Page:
Front Suspension Update
The VW ball-joint front suspension is okay for on-road cars but has some design characteristics that limit its utility in off-road use. The most important limiting characteristic is that the weight of the car is carried by the lower ball joints in tension, rather than compression. Wear and the shock loads experienced off-road can cause them to pull apart suddenly, allowing the affected wheel to depart the car...... That's not a very attractive attribute when you're 100 miles from help in the desert. The second major limitation is the inability to support high angular movements - restricting the available suspension travel.
Our first task in the update is to convert from Ball-Joint type suspension to the older but more rugged King/Link-Pin type. This isn't a simple "swap one suspension beam type for the other" conversion though; the chassis "Frame Head" is different for the two suspension variants..... This requires that we either change the frame head to a Link-Pin style or use an adapter of some sort to secure a Link-Pin beam to the Ball-Joint frame head. We chose the second option, adapter bars. We'll be careful to monitor how this option performs; changing the frame head is probably a stronger option.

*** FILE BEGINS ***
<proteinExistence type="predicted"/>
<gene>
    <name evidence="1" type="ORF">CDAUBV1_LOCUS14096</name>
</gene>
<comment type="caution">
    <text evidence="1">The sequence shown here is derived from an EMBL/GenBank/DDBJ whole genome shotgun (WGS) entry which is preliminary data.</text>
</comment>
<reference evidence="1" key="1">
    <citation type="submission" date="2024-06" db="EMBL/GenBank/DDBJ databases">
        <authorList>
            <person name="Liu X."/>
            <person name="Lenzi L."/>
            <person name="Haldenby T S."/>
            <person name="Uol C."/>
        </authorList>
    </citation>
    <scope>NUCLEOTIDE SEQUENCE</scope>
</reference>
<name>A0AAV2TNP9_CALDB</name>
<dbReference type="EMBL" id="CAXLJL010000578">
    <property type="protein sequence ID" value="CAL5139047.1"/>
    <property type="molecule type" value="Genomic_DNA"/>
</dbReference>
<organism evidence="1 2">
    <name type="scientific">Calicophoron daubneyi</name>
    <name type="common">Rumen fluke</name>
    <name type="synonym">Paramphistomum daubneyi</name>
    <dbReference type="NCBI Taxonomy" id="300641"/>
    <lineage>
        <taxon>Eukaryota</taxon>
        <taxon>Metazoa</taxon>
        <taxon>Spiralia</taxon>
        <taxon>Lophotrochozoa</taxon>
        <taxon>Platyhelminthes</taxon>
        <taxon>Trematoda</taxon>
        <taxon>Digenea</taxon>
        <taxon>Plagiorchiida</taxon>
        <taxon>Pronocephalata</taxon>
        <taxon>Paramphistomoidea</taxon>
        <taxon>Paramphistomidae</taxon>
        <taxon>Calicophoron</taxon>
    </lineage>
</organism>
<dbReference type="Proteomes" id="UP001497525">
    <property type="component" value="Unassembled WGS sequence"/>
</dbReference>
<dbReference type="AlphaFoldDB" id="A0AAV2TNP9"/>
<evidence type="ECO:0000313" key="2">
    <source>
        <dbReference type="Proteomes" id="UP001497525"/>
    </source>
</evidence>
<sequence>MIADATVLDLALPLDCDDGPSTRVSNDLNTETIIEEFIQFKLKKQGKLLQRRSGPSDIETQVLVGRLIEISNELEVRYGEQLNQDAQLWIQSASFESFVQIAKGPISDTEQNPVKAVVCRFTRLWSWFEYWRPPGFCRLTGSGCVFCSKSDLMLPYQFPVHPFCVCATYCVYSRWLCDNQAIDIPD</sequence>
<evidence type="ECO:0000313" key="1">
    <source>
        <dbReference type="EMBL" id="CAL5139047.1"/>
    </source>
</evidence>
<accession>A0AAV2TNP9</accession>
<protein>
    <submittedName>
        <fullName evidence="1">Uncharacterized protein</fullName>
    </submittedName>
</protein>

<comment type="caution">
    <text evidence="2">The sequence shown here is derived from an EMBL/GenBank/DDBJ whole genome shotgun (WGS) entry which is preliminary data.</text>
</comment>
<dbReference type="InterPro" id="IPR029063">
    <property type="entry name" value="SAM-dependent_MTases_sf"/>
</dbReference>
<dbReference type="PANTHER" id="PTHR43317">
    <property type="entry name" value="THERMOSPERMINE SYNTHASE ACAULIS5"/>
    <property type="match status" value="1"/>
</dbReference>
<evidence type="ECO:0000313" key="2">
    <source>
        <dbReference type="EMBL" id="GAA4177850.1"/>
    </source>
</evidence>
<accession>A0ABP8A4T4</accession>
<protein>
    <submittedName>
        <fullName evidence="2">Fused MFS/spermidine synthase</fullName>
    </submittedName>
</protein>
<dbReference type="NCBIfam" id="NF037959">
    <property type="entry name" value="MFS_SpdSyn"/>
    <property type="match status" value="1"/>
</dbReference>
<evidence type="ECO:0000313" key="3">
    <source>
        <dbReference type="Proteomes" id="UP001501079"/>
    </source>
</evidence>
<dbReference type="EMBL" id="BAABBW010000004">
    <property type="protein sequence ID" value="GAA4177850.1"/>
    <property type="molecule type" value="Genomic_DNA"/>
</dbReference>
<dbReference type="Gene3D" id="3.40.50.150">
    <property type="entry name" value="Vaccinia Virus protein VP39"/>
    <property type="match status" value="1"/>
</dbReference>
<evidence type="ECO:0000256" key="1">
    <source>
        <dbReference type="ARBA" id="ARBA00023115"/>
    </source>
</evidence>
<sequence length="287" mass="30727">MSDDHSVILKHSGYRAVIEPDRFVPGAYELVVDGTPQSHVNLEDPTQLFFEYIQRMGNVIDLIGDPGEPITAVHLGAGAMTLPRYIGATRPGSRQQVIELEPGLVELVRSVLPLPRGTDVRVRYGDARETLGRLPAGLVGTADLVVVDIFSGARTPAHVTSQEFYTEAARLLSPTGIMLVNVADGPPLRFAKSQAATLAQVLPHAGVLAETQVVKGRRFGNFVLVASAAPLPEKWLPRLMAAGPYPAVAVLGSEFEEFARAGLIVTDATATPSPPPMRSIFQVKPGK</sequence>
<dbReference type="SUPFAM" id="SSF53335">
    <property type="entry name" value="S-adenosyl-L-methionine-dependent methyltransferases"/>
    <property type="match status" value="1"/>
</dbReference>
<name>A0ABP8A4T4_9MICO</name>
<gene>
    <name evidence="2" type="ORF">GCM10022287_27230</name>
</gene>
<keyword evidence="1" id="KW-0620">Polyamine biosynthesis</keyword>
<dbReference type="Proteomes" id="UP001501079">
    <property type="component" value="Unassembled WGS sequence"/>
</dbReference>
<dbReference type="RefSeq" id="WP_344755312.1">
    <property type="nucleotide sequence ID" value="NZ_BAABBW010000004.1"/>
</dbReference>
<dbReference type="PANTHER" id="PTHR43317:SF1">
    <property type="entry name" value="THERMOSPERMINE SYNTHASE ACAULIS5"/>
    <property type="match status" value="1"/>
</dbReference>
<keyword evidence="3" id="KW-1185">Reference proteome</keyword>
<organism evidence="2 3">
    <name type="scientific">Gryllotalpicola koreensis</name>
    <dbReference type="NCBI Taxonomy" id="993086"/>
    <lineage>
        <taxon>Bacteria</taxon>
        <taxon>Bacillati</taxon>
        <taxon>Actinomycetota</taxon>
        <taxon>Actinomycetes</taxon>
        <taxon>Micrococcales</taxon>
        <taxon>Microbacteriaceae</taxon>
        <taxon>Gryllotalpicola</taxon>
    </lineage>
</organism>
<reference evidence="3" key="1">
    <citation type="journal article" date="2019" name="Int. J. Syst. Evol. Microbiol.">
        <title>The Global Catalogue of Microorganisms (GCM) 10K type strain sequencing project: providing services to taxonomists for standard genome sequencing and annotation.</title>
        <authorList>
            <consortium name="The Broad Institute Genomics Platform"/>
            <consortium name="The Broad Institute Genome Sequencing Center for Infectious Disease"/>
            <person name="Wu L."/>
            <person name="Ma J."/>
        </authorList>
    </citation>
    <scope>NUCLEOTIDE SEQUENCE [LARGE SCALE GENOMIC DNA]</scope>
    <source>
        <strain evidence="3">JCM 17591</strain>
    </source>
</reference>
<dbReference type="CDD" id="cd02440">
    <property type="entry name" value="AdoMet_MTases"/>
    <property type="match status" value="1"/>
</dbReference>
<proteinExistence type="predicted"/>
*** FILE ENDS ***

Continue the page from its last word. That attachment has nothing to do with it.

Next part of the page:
Trevor chose to move away from the traditional VW "torsion pack" suspension beam design in favor of long travel "coil-over" shocks with external reservoirs - old school style with a modern touch. Torsion pack suspensions work well but generally don't fare well when asked for the twist angles necessary to achieve the travel range we're looking for - "coil-overs" make it easy.
Not having a "Link-Pin" suspension beam handy and not wanting to use a "stock" beam anyway, we chose to build our own. Trevor purchased a "long travel" shock mount kit for link-pin beams and we proceeded to fabricate exactly what we wanted from raw materials.
With the beam complete, we turned our attention to designing and fabricating a new bumper/skid plate assembly. This was complicated by the need for the fiberglass hood assembly to be hinged so that we can access the spare tire and fuel tank.
With the actual suspension portion complete, it's time to work on some of the other details that need attention as a result of those changes. First, the additional suspension travel will cause the tires to contact the hood at "full bump" unless we trim them a bit: